assist, running one of the meetings devoted to Handicrafts. One project which is remembered is making pictures out of silver paper and framing them behind
glass with 'passe partout' sticky paper edging. (Click the image on the left to show the cub pack in 1938)
The decline in Scout membership was soon halted and from that point numbers increased more or less regularly
for most of the next twenty years. New recruits around this time included B. Bagshaw, Keith Marlow, Eric Roberts, Ken Slack and someone identified only as
'Nutty' (not apparently, as you might think Ken Slack !). About a year later, the intake included Brian Allinson, Ronald ('Bunny') Highton,
Geoff Kirkland, Geof Pogson, Jack Simmonds, E Smith and J. Whitehead.
The Annual Camp in 1937 saw 17 members of the Group at Corton near Lowestoft. Once again we can learn from Bernard Highton’s meticulous accounts that,
the total camp subscriptions were some £18, the train journey cost rather more than previous years at about £13, food totaled £8 and a £1 for everything
else meant that a subsidy from general funds of £4 was needed that year - largely because of the higher travelling costs involved. The cost to the individual
lad remained the same.
In 1938 the camp was back at Hunstanton with 21 members attending (Seen left, ready to leave for camp - Click the image for more). The camp subscription was not increased - in fact was slightly less for the older
boys - and yielded a total of £24. This time the party traveled by lorry costing only £10 which left £14 to spend on food. A profit of 7d (3p) for the
week highlighted a masterpiece of books balancing.
This, of course, was the year that the Group marked its Tenth Anniversary and to mark the occasion a Service was held at the Parish Church followed by
supper at the Station Road Headquarters and a Camp-fire. The GSM, Father Addison was in the Chair and the County and District were represented by ADC F. M.
Pridmore and DSM J.H. Brooks. A good turnout of Officers, Friends, Scouts and Rovers heard Arthur Smedley speak of the growth of the Scout Movement
from humble beginnings 30 years earlier and of the great personality of B.P. No doubt thinking of the troubles which were developing in Europe at that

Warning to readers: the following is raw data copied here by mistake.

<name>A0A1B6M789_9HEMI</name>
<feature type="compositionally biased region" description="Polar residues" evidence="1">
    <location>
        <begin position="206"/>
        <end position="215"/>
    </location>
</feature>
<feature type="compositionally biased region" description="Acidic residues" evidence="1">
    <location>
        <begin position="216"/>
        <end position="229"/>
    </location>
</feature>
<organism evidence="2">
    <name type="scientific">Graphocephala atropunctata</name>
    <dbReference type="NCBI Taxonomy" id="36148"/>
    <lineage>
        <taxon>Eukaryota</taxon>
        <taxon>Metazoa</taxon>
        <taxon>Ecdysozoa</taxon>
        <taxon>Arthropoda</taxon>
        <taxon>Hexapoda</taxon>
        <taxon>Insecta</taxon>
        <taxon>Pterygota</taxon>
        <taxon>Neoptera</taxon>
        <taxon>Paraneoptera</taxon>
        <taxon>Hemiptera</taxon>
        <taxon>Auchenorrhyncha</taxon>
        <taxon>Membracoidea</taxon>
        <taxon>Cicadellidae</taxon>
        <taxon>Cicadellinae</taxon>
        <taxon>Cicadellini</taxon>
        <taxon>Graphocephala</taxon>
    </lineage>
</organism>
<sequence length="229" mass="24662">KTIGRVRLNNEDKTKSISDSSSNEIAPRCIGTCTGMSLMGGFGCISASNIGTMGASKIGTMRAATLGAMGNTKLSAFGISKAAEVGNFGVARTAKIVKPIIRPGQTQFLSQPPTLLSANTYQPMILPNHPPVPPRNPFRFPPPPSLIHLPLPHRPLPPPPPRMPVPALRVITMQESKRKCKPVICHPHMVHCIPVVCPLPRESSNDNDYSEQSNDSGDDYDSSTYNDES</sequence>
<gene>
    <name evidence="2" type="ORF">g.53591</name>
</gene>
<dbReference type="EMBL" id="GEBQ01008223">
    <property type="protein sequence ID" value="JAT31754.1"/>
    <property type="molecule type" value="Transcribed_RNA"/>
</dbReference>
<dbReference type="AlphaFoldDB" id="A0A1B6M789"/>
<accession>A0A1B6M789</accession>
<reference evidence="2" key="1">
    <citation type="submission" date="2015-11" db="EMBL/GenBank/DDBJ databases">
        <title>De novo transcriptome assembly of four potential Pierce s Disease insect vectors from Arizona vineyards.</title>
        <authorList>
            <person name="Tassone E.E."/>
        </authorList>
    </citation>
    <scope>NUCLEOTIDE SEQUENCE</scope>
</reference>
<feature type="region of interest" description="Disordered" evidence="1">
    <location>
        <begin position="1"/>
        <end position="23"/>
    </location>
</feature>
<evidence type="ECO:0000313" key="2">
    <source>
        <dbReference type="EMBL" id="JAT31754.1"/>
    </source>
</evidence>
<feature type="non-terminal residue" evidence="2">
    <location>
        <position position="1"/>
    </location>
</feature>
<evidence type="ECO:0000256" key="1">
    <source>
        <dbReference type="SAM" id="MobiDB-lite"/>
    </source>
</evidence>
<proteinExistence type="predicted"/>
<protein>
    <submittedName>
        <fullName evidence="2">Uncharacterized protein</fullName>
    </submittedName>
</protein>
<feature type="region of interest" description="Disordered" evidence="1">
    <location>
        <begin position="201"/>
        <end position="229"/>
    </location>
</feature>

time, he spoke of freedom of speech, thought and action which was theirs and which should be respected. The concluding camp-fire included an impromptu
concert party and - as the newspaper put it - 'when the popular songs were started the tonal exuberance of the younger members of the gathering
made the rafters ring'.
Appearing as new members at that time were Gilbert Bywater, Tim Allinson and twins Peter and Ronald Burton.
By this time the Parents' Committee had become more formal and had a 14 strong Committee which met regularly to organise whist drives, jumble sales and
dances to raise funds for the Group. From time to time, they also offered pencils with the name of the Group for sale. The Chairman at that time was
Mr J. Bell who was also the Treasurer, Mr George Peel was Secretary and the Committee was made up of Mrs Allinson, Mr Searle, Mrs Highton, Mrs Pogson,
Mr & Mrs Gaspar, Mr Simmonds, Mr & Mrs Swaby, Mr Burton and Mrs Peel. Arthur Smedley regularly attended their meetings to represent the Officers. Regular
Open Days for parents and friends at the river base were a feature of the late Thirties. Sporting, boating and good food were the ‘order of the day’
and to help things along the Rovers donated a Cup to be competed for by the Patrols. In each of the years 1935 to 1937, this cup was won by Sturdee
The Camp in 1939 at Penmaenmawr (The site is shown left - click for more) was, of course, held on the eve of the outbreak of War in the following month. Things would, perhaps, never quite be
the same again but 2nd Beeston was in a strong position to weather the transition and difficulties of the war period to emerge, as it turned out, stronger
than ever. But that was the future - for the moment it could reflect on a strong Group of 20 scouts, 30 cubs, 9 rovers, a strong team of 5 officers
and a keen Parents Committee. These numbers included three new scouts, Harry Banner, Gerry Horton and Albert Cutler. Since inception, we have accounted
for - through newspaper reports, camp records and personal memories - some 75 individuals who were scouts and/or rovers in the Group up until the end
of 1939. The names of Ted Thornhill, Les Pritchett, Eric Oldham, Doug and Cliff Steel, Frank Smethurst, Pat Callaghan, John Clarke, Doug Bramley,
Marlow Jnr, and two Blagg brothers have also been mentioned as being members up to that time without appearing in any other account. Their names would
bring the total up to 87. In addition, many of the 30 cubs at that time were to go on to become scouts during the war. There had been sad times too - Ivan
Ebblewhite, one of the founder members, had died following a mastoid infection.
Now, the World was about to be at war and the training that the boys had received was just what the moment demanded.
Click here to go back to the top of this page